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Stitched Christmas Cards – String Art

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Craft scaled-down string art stitched Christmas cards using this super simple technique and graphic! This post contains affiliate links.


Paper embroidery is such a fun craft. You’re taking one of the most basic craft supplies: paper, and adding unique texture to it using another common craft room staple: string. The combination is striking, full of personality, yet so so simple! It truly makes an impression.

These particular stitched Christmas cards take it a step further by using such a simple graphic, with convincing results.

You don’t even need a template to help you put this together. A ruler is totally enough.

This tutorial shows you how to make the basic stitched card. The back is not quite a smooth card to write on. To use these you can:

  • Keep it as a one sided card, writing above and below it.
  • Glue it onto a card that’s slightly larger in size, so that the front forms a border.
  • Or, simply back your card with white cardstock or paper.

However you finish your stitched Christmas cards off, they’ll make an impression and add a personal touch to your holiday greetings!

What you’ll need

How to make stitched Christmas cards

1. Cut a piece of cardstock to size to use as a base. Use a ruler and pencil to trace the outline for the star and the tree tree triangle. Mark the stitching points every 6-8mm along the 2 sides of the tree, as well as on the points of the star. Make sure you have an equal number on each side of the tree. You can make your work easier by piercing these with a paper piercing tool on a self-healing mat.

2. Let’s start with the tree. Prepare a needle with green thread. Tie a knot at the end of the thread, and insert it through the back towards the front, pulling until your knot. Start with a bottom hole on either side.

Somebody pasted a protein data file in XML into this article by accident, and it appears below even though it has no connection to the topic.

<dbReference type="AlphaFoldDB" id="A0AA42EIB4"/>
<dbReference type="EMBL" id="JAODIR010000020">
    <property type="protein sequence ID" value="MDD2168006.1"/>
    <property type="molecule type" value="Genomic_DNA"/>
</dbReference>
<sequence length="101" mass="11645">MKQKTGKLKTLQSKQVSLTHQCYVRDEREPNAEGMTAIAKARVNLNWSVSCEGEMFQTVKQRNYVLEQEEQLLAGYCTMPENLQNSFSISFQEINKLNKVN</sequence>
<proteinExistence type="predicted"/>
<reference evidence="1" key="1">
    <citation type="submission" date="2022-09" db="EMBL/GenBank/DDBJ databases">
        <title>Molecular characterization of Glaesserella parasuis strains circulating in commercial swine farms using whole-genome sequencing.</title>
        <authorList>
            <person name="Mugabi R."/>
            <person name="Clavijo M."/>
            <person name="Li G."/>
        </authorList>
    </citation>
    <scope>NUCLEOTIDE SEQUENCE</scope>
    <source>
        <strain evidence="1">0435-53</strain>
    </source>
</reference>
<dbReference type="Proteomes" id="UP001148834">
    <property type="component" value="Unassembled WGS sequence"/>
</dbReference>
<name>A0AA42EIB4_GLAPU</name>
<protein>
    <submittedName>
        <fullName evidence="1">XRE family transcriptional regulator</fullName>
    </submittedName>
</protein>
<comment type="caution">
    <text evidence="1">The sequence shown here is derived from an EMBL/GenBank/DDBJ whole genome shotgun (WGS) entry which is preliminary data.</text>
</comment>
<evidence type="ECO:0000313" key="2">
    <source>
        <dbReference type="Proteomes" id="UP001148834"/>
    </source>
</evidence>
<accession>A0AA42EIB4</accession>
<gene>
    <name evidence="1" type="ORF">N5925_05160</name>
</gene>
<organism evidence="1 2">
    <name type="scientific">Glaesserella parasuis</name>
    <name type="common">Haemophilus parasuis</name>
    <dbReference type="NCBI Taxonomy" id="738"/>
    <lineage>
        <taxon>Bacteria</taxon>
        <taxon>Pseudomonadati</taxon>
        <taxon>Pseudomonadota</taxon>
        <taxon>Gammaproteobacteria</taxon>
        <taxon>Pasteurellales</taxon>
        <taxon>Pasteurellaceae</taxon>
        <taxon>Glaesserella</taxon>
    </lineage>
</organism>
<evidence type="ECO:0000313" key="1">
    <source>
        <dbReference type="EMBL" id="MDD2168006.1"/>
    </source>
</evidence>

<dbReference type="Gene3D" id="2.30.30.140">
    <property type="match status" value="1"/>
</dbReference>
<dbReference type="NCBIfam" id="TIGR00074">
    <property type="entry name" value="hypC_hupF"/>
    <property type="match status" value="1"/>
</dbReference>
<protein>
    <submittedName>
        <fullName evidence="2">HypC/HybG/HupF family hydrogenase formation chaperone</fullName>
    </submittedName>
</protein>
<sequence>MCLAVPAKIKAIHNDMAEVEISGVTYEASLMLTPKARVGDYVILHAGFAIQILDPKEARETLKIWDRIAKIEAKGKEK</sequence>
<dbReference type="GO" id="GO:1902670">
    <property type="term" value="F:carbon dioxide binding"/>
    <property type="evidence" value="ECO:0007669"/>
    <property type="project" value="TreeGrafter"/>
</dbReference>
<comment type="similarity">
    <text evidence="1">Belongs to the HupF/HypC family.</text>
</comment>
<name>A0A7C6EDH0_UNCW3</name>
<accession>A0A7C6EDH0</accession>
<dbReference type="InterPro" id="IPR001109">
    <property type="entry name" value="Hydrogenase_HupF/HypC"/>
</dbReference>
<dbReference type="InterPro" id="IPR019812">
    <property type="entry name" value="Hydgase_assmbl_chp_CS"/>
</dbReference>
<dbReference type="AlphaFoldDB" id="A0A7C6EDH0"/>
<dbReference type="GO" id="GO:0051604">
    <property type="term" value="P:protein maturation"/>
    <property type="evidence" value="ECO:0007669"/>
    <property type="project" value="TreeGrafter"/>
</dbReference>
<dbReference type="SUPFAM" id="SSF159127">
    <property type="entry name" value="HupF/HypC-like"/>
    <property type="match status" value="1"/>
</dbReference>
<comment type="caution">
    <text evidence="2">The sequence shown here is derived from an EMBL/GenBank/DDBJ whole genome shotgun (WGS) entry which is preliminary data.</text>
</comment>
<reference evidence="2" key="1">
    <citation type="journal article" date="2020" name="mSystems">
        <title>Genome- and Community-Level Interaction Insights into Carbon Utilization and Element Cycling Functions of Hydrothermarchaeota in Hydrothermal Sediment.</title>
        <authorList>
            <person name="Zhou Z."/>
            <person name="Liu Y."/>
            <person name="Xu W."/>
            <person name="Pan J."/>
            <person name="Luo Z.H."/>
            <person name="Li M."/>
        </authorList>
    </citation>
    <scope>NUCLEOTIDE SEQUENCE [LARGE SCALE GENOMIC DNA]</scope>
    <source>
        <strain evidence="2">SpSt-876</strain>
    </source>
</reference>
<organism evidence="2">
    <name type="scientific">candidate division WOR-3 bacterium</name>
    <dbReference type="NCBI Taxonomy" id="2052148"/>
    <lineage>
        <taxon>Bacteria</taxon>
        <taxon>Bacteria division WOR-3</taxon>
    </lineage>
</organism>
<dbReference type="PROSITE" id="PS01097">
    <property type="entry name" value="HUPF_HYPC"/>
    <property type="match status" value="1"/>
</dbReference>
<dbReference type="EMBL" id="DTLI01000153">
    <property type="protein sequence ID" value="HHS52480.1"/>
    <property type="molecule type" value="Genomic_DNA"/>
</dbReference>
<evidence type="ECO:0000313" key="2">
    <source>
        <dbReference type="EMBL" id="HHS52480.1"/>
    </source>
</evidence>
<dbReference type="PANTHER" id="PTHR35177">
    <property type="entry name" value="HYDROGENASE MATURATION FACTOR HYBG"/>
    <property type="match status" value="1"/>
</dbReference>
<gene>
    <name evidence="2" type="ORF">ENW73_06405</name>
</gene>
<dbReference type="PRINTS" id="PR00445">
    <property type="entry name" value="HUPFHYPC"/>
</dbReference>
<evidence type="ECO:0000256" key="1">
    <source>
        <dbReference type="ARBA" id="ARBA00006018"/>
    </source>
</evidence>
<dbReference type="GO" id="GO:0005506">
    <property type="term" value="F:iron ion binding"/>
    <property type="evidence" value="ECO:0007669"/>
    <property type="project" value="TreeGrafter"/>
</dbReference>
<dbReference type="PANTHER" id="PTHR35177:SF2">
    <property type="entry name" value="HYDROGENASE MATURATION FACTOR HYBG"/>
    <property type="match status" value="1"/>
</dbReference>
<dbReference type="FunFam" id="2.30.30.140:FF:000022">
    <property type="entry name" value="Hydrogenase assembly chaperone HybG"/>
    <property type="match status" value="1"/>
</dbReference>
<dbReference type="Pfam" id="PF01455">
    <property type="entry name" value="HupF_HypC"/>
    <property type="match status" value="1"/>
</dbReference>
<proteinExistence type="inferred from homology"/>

3. Thread front-to-back through any point on the opposite side of your tree. Bring your stitching back through any point along the same side to bring it to the front.

4. Continue to stitch through the marked points or pre-punched holes randomly.

5. You can criss-cross or make it more random.

6. To add more depth, we used two colors of thread on the tree. Simply skip some points and finish your first by knotting it on the back and trimming. Then start stitching your second color just like you did the first.

7. Continue to stitch until all holes or hole markers are used.

8. It’s time to stitch your star! Prepare your yellow thread, knot, and pull from back to front on one point of your star.

9. Stitch each point to the opposite point to create an “asterisk” style star.

You’ve successfully crafted some stitched Christmas cards! Will you be trying to freestyle any other patterns? Comment below!

String Art Stitched Christmas Cards

String Art Stitched Christmas Cards

Instructions

1. Prepare a piece of cardstock paper for the string art. Use a ruler and pencil to trace the outline for the star and the tree pattern on the prepared paper. Mark the stitching points along the 2 sides of the tree and mark the outer points of the star pattern.

2. Let’s start with the tree pattern. Prepare a needle with green thread. Tie a knot at the open end of the thread and pull the needle through any one point from the backside of the paper.

3. Pull the thread all the way, until it stops at the knot. Select any point along the opposite diagonal side of the tree pattern. Stitch through that point and bring back the needle through a point along the same side to bring it to the front.

4. Continue to stitch through the marked points randomly.

5. You can follow a geometric or regular pattern if you want.

6. You can add a different colored embroidery thread to give the tree a vibrant pattern.

7. Continue to stitch until all points are covered.

8. Prepare a yellow thread for the star pattern.

9. Stitch 8 bars criss-cross wise to create an 8 point star pattern.

10. Pull the needle to the reverse side of the paper when you’re done stitching the tree and the star patterns. Tie 2 tight knots around any adjacent stitch on the reverse side and cut off extra thread.

Did you make this project?

Please leave a comment on the blog or share a photo on Pinterest

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